The 2020 NFL Draft is rapidly approaching and with that, mock drafts and player evaluations are flying off the presses. Bleacher Report writer Brent Sobleski penned an article this week discussing the biggest boom-or-bust prospects in the draft itself, landing former USC Trojan tackle Austin Jackson at number four.
The top of the 2020 offensive tackle draft class is stacked. As many as seven offensive tackles could hear their names called during the first round.
USC’s Austin Jackson tends to find himself rated somewhere between the fifth or seventh option alongside Iowa’s Tristan Wirfs, Alabama’ Jedrick Wills Jr., Georgia’s Andrew Thomas, Louisville’s Mekhi Becton, Houston’s Josh Jones and Boise State’s Ezra Cleveland.
Jackson’s standing has more to do with inconsistencies found within his game rather than poor upside.
At his best, the 6’5”, 322-pound left tackle is a silky smooth pass protector with outstanding movement skills and a quality pass set. At his worst, Jackson’s technique breakdowns allow too many pressures, while he can struggle at the point of attack in the run game.
”There is a ton of physical upside there and he’s just 20, so he will continue to grow and get stronger,” a West Coast area scout told NFL.com’s Chase Goodbread. “But he might be better suited to play guard.”
The early entrant struggled against the better pass-rushers he faced last season, particularly those with power-based games.
Some of this may be due, in part, to Jackson’s inability to complete a full offseason regimen prior to his junior campaign after he donated bone marrow to his sister, who suffered from a genetic disorder known as Diamond-Blackfan anemia. The decision required a leave of absence from the program from which he returned to the team just prior to the start of the 2019 campaign. Even then, the Phoenix native wasn’t allowed to do full workouts until a few weeks into the season, which hurt his progress.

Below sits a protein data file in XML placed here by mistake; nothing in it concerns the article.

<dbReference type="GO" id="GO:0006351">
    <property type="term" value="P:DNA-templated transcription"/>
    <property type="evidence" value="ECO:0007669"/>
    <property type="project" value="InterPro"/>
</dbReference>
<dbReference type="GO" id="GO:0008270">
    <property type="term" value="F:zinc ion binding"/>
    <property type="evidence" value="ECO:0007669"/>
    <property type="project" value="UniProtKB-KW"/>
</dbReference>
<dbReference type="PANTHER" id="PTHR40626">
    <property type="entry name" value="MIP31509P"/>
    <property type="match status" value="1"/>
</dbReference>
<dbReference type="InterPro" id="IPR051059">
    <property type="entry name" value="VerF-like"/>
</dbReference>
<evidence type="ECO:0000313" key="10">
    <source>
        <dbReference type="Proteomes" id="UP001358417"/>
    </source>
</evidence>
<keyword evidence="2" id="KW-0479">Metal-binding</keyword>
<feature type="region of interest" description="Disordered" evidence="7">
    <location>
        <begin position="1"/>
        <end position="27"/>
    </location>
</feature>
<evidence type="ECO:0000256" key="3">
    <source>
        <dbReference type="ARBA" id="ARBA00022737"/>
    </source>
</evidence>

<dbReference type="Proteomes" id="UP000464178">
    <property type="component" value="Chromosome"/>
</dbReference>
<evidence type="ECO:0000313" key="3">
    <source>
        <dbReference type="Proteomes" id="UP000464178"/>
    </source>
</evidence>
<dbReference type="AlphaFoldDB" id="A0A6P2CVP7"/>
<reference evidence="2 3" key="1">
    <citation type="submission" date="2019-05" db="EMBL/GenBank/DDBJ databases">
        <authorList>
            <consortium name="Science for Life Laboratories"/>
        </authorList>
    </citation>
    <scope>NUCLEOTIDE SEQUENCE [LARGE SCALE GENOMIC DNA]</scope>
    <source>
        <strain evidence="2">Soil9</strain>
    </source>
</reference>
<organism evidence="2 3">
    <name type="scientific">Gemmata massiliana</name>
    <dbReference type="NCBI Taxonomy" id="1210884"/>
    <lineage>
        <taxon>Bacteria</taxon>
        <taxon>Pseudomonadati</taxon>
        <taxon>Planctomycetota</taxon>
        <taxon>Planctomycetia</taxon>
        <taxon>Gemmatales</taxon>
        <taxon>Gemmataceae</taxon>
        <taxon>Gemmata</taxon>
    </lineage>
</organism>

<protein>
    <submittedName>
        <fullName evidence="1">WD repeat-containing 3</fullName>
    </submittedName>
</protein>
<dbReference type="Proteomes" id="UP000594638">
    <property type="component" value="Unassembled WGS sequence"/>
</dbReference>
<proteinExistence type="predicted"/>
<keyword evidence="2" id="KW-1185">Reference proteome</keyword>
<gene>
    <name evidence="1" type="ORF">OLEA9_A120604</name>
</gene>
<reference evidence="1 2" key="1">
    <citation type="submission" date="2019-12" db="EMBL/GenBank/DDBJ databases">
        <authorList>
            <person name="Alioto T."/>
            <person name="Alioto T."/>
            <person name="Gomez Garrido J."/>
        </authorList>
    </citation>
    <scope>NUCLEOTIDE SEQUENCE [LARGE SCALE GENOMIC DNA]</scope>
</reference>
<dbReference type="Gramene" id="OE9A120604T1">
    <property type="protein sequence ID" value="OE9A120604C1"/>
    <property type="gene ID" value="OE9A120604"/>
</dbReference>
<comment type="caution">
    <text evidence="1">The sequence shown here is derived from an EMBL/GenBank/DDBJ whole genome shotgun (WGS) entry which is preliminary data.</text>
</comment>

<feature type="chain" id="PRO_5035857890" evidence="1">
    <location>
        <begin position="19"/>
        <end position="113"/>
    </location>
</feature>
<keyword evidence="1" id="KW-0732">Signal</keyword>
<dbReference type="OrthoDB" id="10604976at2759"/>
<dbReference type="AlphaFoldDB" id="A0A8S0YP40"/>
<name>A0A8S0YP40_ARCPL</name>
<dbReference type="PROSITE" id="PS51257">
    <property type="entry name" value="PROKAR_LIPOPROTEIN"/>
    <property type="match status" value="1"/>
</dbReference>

While Jackson’s actions are amazing and speak well of the person, the idea of being behind during a time of global uncertainty won’t necessarily help his draft status. Whatever franchise select Jackson must do so knowing he’s a long-term project and not a short-term solution.
Jackson certainly did have some inconsistencies and one could definitely argue that he’s a boom-or-bust prospect at just age 20. Still, isn’t that what the entire NFL draft is? Selecting prospects based upon athletic testing and former production with the hopes they continue to do what they did in college, at the professional level?
That, by the very definition, is boom or bust (if you can’t tell, I put very little value or emphasis into the boom nor the bust monikers). Still, he brings up good points in the writeup, showcasing that some teams think he may be better off playing guard.
Positional versatility is definitely something that could only be seen as a plus for offensive linemen at this stage as well as his youth and ability to grow with his new team.
Personally, I think Jackson is a lot more boom, than he will be bust, but we’ll just have to see.
Where do you see Jackson being drafted later this month?